Re-evaluating Pakistan-NATO relations

Perhaps extending hand of bilateral cooperation with North Atlantic Treaty Organization (NATO) can serve Pakistan's interest in national and regional security spheres of the country

Re-evaluating Pakistan-NATO relations


Nations trapped in historical baggage limit their options of growth and stability. Pakistan had been remained trapped into two regional and ideological alliances, expecting for betterment of the region and Muslim Ummah. However, after three decades of its inception, South Asian Association for Regional Cooperation (SAARC) is paralyzed due to Indian hegemonic behaviour and Organization of Islamic Cooperation (OIC) is still plagued with Saudi-Iran rivalry. The two organizations had limited Pakistan’s options of cooperation and growth with other military, economic political and regional alliances. However, there is a new dawn of alliances and bilateral relationship is emerging at Pakistan’s foreign policy horizon. In past few years, Pakistan’s search for new horizons of economic and security cooperation with other regional alliances apart from SAARC and OIC has led Pakistan to a new era of strategic importance with unlimited choices and benefits.

Rejuvenating relations with resurging Russia, revamping relations with Iran, entering into Chinese One Belt One Road (OBOR) initiative, repudiating meddling in Yemen/Middle East and entrance into Shanghai Cooperation Organization (SCO) are some major indicators of Pakistan’s foreign policy shift. Efforts to hold upcoming Economic Cooperation Organization (ECO) summit in Islamabad is also string of this new diplomatic pearl. In this backdrop, Pakistan also needs to find new political alliances beyond Indian Ocean. Perhaps extending hand of bilateral cooperation with North Atlantic Treaty Organization (NATO) can serve Pakistan’s interest in national and regional security spheres of the country.

NATO and Pakistan have a decade long history of fluctuated relationship. The cooperation emerged in the wake of the US led NATO invasion in Afghanistan. Pakistan and NATO led International Security Assistance Forces (ISAF) found common grounds of bilateral security cooperation along Pakistan-Afghanistan border region. In 2005, Deputy Assistant Secretary General of NATO Ambassador Alessandro Minu to Rizzo visited Pakistan. Since Pakistan always viewed NATO with the US prism, hence cooperation between Pakistan and NATO could not develop significantly.

Short era of limited cooperation started between Pakistan and NATO after latter’s generous response to 2005 devastating earthquake. NATO had launched an airlift of urgently needed supplies and deployed its engineers, medical units and specialist equipment to Pakistan. In order to facilitate the relief efforts, NATO had established a massive air-bridge, in addition to utilizing the assets of the NATO Response Force (NRF). During that period, NATO had supplied almost 3500 tons of food and medical supplies. The air-bridge helped shifting over 7600 people to safe places and more than 8000 patients were treated under NATO medical staff. In addition NATO helped Pakistan Army in clearing roads of the affected area.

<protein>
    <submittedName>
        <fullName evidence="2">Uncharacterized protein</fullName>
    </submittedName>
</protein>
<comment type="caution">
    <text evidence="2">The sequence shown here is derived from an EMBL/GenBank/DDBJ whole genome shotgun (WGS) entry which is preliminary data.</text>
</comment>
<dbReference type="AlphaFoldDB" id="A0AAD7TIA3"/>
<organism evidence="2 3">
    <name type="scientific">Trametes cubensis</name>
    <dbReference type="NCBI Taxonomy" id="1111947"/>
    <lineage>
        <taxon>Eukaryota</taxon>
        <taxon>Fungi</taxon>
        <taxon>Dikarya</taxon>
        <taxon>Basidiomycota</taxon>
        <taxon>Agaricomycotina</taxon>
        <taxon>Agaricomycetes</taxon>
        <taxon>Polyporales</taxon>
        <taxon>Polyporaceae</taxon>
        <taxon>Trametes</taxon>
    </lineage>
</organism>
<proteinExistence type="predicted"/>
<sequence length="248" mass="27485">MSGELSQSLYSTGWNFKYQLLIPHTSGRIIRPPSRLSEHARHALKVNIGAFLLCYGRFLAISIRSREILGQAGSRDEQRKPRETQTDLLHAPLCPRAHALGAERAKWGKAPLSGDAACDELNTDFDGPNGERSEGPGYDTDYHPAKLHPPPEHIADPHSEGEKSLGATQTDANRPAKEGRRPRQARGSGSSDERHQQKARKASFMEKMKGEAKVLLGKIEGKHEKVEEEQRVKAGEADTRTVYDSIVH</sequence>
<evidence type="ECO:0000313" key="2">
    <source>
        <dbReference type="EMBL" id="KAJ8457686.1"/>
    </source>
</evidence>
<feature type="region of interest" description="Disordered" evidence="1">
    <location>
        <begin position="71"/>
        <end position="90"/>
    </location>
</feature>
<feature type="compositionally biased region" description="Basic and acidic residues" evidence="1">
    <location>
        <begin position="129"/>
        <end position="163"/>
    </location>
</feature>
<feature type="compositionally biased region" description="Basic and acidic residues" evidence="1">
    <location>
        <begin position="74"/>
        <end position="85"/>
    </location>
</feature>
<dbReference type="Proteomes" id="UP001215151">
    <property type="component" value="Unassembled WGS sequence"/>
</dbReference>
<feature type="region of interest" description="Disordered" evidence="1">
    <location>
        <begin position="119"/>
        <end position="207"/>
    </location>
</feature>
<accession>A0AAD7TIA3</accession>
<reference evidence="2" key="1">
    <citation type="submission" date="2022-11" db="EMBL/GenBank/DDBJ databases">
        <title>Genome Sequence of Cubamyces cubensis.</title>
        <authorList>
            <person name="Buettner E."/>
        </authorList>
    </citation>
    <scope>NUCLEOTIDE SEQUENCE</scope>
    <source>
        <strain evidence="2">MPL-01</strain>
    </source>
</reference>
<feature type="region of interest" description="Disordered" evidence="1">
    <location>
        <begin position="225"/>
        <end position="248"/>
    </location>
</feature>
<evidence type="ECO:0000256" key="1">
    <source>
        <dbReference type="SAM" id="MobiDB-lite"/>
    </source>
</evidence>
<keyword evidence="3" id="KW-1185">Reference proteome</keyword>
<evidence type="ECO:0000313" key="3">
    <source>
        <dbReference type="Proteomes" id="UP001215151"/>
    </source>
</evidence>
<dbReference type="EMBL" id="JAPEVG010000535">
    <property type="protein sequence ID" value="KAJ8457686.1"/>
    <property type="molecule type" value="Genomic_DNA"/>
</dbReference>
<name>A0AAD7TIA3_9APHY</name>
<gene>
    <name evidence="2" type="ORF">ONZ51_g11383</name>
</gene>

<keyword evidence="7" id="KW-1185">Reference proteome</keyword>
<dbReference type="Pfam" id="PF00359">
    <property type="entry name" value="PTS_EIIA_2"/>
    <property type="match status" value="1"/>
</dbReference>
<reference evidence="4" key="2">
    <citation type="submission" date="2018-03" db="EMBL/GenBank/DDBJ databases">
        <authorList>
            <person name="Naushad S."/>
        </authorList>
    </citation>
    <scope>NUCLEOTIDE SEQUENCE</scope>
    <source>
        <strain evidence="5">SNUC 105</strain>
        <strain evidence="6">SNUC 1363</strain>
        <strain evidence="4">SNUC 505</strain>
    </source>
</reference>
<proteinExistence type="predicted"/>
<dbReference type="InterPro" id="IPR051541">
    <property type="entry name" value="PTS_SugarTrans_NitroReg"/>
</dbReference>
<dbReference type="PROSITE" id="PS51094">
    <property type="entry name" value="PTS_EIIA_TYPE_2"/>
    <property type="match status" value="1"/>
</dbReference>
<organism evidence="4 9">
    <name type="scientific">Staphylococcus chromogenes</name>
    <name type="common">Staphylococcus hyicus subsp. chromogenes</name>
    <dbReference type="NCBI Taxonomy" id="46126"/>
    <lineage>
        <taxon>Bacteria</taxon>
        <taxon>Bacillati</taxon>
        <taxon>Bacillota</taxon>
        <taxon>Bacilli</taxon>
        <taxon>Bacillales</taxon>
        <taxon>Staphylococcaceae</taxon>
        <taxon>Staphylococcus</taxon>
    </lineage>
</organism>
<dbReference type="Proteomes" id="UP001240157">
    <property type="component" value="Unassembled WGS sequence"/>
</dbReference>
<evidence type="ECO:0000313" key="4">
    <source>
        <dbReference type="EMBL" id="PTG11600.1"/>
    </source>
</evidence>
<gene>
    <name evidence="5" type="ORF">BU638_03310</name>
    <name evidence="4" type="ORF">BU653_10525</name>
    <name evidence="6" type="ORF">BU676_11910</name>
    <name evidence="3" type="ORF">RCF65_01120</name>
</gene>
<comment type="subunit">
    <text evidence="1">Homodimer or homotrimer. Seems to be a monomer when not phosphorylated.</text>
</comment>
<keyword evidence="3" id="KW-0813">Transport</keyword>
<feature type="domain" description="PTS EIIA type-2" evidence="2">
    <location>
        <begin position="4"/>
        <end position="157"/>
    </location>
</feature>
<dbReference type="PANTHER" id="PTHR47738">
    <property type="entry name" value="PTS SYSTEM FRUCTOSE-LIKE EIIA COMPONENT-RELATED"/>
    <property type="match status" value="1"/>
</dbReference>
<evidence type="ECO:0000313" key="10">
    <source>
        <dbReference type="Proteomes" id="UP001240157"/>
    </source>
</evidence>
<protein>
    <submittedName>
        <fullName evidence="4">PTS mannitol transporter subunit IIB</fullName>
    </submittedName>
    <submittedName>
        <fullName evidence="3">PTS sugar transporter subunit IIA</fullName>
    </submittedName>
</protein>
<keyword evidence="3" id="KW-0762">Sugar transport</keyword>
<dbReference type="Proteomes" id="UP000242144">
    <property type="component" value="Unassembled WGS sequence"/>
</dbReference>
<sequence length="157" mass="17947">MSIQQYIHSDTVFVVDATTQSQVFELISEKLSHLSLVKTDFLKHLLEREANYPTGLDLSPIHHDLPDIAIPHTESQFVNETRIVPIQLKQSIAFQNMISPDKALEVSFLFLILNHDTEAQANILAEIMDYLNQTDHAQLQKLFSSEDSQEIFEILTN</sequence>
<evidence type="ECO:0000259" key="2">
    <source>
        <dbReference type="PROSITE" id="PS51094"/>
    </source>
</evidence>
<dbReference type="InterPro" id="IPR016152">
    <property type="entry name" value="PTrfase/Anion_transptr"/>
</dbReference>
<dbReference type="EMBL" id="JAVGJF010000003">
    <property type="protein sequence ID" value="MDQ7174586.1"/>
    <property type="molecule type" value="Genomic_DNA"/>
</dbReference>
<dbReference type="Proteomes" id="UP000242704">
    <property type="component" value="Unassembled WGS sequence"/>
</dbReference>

NATO’s generous response reciprocated Pakistan by initiating political dialogue with former in 2006. The initiative of political response helped starting military training courses for Pakistani military officers and establishment of high level military and political contacts between the two. A milestone of cooperation was achieved in 2007, when Pakistan and NATO had established Joint Intelligence Operations Centre (JIOC) at ISAF Head Quarters in Kabul. The center has facilitated for numerous intelligence operations along Pakistan-Afghanistan border region against terrorists. However, the incremental cooperation between the two dented due to NATO’s attack on Salala check post killing 24 soldiers of Pakistan Army. In result, Pakistan closed ground communication lines for ISAF transit, which increased cost of NATO’s stay in Afghanistan.

NATO’s draw down from Afghanistan and Pakistan’s efforts for Afghan national reconciliation has increased former’s importance in the region. The work of the Tripartite Commission, a joint forum on military and security issues that brings together representatives from the NATO-led ISAF, Afghanistan and Pakistan, reflects the importance of NATO-Pakistan military-to-military cooperation in the context of Afghanistan.

Pakistan and NATO have common objective of countering-terrorism with different approaches, which restrained both to enter into a deeper and broader cooperation on issues such as security and stability in Afghanistan, anti-narcotics campaign along Pakistan-Afghanistan border region and repatriation of Afghan refugees. Intelligence sharing, border security, countering improvised explosive devices (IEDs) along the Pakistan-Afghanistan border region, narcotics smuggling are offering prospects of bilateral cooperation. By establishing deeper, wider and effective cooperation with NATO, Pakistan can also dismantle Tehreek-i-Taliban Pakistan (TTP) safe havens in Afghanistan. In this glaring era of Pakistan’s flexible approach to regional and international situation, deeper and wider cooperation with NATO is inexorable, which will not only serve Pakistan’s interests of national security but also will help establishing stability in Afghanistan.

 

The writer works for IPRI, a think tank based in Islamabad